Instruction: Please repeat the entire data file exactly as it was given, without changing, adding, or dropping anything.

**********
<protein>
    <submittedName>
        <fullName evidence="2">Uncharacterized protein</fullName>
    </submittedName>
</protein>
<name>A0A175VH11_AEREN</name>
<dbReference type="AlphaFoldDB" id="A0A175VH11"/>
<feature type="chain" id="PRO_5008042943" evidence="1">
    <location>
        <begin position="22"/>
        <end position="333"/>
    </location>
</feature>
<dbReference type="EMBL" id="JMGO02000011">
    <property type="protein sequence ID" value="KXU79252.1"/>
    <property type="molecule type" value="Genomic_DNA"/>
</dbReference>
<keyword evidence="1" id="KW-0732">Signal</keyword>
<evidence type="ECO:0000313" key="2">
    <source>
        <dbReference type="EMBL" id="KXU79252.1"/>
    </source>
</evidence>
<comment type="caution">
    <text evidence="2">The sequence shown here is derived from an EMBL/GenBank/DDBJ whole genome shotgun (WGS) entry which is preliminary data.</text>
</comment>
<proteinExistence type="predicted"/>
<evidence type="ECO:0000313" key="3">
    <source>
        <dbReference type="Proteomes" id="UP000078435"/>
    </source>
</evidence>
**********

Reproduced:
<protein>
    <submittedName>
        <fullName evidence="2">Uncharacterized protein</fullName>
    </submittedName>
</protein>
<name>A0A175VH11_AEREN</name>
<dbReference type="AlphaFoldDB" id="A0A175VH11"/>
<feature type="chain" id="PRO_5008042943" evidence="1">
    <location>
        <begin position="22"/>
        <end position="333"/>
    </location>
</feature>
<dbReference type="EMBL" id="JMGO02000011">
    <property type="protein sequence ID" value="KXU79252.1"/>
    <property type="molecule type" value="Genomic_DNA"/>
</dbReference>
<keyword evidence="1" id="KW-0732">Signal</keyword>
<evidence type="ECO:0000313" key="2">
    <source>
        <dbReference type="EMBL" id="KXU79252.1"/>
    </source>
</evidence>
<comment type="caution">
    <text evidence="2">The sequence shown here is derived from an EMBL/GenBank/DDBJ whole genome shotgun (WGS) entry which is preliminary data.</text>
</comment>
<proteinExistence type="predicted"/>
<evidence type="ECO:0000313" key="3">
    <source>
        <dbReference type="Proteomes" id="UP000078435"/>
    </source>
</evidence>